Be that as it may, I was struck recently by a tweet wherein it was reported that an Amazon reviewer had criticized a book by saying, essentially, ‘we don’t need no stinkin’ literature — we want galactic empires.’

So there you have it. The real enemy is Literature. We don’t want human feelings, realism, social criticism, cultural cross-breeding — we want Big Ideas that mess with our heads and more fun (usually defined in ways only some people find fun).

Don’t get me wrong. I, too, have often railed against the insertion of MFA lessons into my fiction. (Or as Danny Kaye put it so brilliantly, choreography into my dance routines.) I want good stories more than anything else. But good literature is always about good stories. And fun and big ideas can go hand in hand with emotional richness and character development.

It’s true that wasn’t what the good old days focused on — but then the good old days weren’t good for everyone. The world has changed — but the good news is, you don’t have to change with it! You can stay mired in your own particular enclave of galactic empires and wooden dialogue. Or whatever.

So here’s what I suggest. Read the things you like and don’t read the things you don’t. There’s plenty of variety to go around. But quit whining that the stuff you like isn’t dominating the publishing or awards scene. Cause, as the Proclaimers said, sometimes ‘minority means you.’ And all the bellyaching and vicious attacks in the world aren’t going to change that.

It’s all about the Dopamine

I’ve been working hard to try to figure out social media. I’m sure we all have. When does it work and why? The biggest mistake people make, I suspect, is that they focus on the media and not on the social. Twitter becomes like broadcast advertising — ‘Buy my book!’ or more recently, ‘This person here thinks you should Buy My Book!’ or, if you’re really sophisticated, “I’m interested in astronomy — see this neat link — and my book has astronomy in it so you should Buy My Book!”

This message, I increasingly think, fails. I mean, who buys things because a random stranger calls you on the phone and asks you to buy something. Actually about 4-6% of the population will do that at any given time — that’s why telemarketing exists. The other 95% of us have to put up with the noise. So tweeting Bye My Book! is nothing but noise to 95% of your followers.

Which, of course, is why people are desperate to have a 100K followers. 5% of that gets you 5000 people who might Buy your Book. And 95000 who simply ignore the noise.

But maybe it would be a lot more effective if we focused on the social and ignored the media (or, I would argue, the medium). My friend, Robert J. Sawyer, advised that you should never sit on a panel at an SF convention with your book propped in front of you. It gets between you and your audience and, what’s more, tells people that you aren’t interested in them; you only want them to ‘Buy Your Book!” The key is to build a personal relationship — be ‘social’ — and if people find you interesting and pleasant, they might well DECIDE to buy your book. This article explains it pretty well — it’s all about the social process of self-reward.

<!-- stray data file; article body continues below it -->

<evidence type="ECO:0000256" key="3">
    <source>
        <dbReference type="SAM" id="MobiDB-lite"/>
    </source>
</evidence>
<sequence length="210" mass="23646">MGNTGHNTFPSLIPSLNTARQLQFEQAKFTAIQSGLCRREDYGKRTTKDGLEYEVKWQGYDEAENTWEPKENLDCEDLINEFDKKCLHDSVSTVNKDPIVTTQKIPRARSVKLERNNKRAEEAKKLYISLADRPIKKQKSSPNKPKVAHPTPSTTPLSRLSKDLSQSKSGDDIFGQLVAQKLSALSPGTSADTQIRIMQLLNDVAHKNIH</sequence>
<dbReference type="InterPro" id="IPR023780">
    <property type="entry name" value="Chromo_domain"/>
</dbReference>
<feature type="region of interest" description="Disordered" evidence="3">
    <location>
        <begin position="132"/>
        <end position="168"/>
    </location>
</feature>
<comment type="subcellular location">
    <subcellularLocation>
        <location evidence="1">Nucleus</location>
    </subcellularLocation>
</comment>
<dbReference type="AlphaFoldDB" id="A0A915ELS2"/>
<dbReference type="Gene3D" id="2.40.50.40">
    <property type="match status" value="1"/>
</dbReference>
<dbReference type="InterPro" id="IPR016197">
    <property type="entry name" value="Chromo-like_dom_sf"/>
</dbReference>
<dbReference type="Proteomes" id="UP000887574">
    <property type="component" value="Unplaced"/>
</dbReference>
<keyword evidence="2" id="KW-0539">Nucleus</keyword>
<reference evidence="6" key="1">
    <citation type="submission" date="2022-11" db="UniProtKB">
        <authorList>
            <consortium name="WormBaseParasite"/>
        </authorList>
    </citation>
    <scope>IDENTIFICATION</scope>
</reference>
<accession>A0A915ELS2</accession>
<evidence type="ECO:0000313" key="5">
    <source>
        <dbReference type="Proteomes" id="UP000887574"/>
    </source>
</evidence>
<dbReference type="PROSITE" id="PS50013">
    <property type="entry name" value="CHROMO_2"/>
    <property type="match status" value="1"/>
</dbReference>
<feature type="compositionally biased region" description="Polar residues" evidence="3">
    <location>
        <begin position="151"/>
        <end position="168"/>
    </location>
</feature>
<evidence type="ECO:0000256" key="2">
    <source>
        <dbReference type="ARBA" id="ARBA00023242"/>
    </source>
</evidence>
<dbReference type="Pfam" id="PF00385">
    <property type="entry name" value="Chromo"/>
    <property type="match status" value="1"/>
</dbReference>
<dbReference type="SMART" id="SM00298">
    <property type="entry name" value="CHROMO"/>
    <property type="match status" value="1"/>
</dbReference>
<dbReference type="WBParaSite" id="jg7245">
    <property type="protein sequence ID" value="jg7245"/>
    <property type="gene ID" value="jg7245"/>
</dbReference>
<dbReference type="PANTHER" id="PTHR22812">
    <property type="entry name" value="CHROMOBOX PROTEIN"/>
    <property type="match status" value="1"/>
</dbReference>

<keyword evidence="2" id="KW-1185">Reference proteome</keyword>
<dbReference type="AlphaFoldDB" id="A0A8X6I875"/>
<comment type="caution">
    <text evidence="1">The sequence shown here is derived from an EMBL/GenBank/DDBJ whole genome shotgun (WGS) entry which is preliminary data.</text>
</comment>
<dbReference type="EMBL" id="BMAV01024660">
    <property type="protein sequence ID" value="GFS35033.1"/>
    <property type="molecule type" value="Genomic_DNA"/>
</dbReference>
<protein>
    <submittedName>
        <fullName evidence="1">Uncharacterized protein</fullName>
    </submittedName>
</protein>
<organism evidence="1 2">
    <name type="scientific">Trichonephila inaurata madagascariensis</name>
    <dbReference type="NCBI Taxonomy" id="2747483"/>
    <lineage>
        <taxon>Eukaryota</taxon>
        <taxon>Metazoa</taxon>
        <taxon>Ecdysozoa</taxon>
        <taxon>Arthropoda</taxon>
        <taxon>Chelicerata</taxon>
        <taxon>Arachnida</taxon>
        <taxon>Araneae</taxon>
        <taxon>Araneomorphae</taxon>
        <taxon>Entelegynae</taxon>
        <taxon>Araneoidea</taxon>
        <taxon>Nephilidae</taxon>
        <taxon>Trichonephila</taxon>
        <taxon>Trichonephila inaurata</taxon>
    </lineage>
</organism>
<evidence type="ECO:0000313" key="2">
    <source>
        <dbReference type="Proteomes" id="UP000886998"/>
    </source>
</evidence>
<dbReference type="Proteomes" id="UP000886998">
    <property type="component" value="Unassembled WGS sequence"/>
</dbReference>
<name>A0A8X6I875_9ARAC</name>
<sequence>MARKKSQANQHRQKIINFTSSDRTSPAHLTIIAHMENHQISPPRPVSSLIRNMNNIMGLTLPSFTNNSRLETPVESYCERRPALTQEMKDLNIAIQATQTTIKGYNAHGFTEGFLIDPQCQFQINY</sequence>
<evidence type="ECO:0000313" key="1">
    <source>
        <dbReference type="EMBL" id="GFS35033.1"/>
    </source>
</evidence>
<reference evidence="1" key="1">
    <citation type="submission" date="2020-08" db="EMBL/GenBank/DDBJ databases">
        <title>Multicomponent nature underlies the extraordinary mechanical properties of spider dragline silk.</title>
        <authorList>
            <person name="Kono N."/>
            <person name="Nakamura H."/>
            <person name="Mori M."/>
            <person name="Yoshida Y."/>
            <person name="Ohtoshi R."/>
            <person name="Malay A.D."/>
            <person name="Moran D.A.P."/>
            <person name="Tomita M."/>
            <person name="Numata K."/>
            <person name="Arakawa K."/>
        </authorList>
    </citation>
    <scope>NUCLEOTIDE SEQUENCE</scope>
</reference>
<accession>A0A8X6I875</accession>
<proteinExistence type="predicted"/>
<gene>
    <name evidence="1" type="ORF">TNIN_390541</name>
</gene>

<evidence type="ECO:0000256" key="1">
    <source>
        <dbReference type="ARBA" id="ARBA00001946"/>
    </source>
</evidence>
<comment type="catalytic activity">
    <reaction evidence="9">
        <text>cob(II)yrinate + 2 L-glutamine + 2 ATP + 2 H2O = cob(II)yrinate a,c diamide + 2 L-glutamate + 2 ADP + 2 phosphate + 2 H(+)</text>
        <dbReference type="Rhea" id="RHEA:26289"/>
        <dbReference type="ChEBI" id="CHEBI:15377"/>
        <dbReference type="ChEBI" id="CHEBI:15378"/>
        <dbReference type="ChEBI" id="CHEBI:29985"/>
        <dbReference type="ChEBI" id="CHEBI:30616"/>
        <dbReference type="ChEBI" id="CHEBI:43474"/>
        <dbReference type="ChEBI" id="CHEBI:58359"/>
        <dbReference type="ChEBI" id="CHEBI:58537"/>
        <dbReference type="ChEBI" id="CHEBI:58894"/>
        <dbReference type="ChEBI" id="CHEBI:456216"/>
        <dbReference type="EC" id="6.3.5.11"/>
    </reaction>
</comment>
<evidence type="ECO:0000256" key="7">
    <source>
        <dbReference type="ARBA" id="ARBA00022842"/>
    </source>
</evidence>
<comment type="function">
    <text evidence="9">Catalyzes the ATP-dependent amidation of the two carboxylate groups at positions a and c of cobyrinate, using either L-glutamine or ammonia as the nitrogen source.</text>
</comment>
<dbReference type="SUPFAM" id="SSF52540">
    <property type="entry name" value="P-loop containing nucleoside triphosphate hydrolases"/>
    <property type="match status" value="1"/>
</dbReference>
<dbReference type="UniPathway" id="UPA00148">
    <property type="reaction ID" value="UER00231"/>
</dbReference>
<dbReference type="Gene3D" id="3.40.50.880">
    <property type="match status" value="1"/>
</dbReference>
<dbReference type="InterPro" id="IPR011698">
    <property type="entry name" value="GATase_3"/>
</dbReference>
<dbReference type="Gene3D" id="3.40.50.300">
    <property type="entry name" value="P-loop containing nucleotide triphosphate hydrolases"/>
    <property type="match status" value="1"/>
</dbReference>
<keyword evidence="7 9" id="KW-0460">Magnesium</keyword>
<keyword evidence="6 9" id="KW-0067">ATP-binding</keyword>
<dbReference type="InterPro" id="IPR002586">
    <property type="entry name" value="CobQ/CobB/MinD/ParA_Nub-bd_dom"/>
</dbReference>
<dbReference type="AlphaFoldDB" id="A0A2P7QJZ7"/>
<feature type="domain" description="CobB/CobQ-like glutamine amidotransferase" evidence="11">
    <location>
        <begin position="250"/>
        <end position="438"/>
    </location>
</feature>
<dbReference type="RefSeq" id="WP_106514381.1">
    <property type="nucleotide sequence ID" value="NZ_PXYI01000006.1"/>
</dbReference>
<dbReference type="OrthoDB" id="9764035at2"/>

Places and People and other self-promotion

Speaking of Robert J. Sawyer, we will be appearing together this June at the NorthWords Festival in Yellowknife (along with another of Bundoran’s partners, Elizabeth Westbrook-Trenholm). We will be wearing our writing hats more than our publishing ones.

Even sooner you can see all three of us, as well as our third partner, Mike Rimar, at Ad Astra in Toronto where we will be launching Breakpoint:Nereis by Alison Sinclair and Strange Bedfellows edited by Hayden Trenholm. I’ve provided links so you can “Buy My Book!”

A bit of non-Bundoran writing news, the French translation of my book ‘A Circle of Birds’ from Anvil Press was reviewed in Le Devoir.

Finally another great article from Kristine Katherine Rusch that sounds an awful lot like my life at Bundoran Press.

 

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“I write to fin…

27 Feb

“I write to find strength.
I write to become the person that hides inside me.
I write to light the way through the darkness for others.
I write to be seen and heard.
I write to be near those I love.
I write by accident, promptings, purposefully and anywhere there is paper.
I write because my heart speaks a different language that someone needs to hear.
I write past the embarrassment of exposure.
I write because hypocrisy doesn’t need answers, rather it needs questions to heal.
I write myself out of nightmares.
I write because I am nostalgic, romantic and demand happy endings.
I write to remember.
I write knowing conversations don’t always take place.
I write because speaking can’t be reread.
I write to sooth a mind that races.
I write because you can play on the page like a child left alone in the sand.
I write because my emotions belong to the moon; high tide, low tide.
I write knowing I will fall on my words, but no one will say it was for very long.
I write because I want to paint the world the way I see love should be.
I write to provide a legacy.
I write to make sense out of senselessness.
I write knowing I will be killed by my own words, stabbed by critics, crucified by both misunderstanding and understanding.
I write for the haters, the lovers, the lonely, the brokenhearted and the dreamers.
I write because one day someone will tell me that my emotions were not a waste of time.
I write because God loves stories.
I write because one day I will be gone, but what I believed and felt will live on.”
― Shannon L. Alder

 

Why do you write?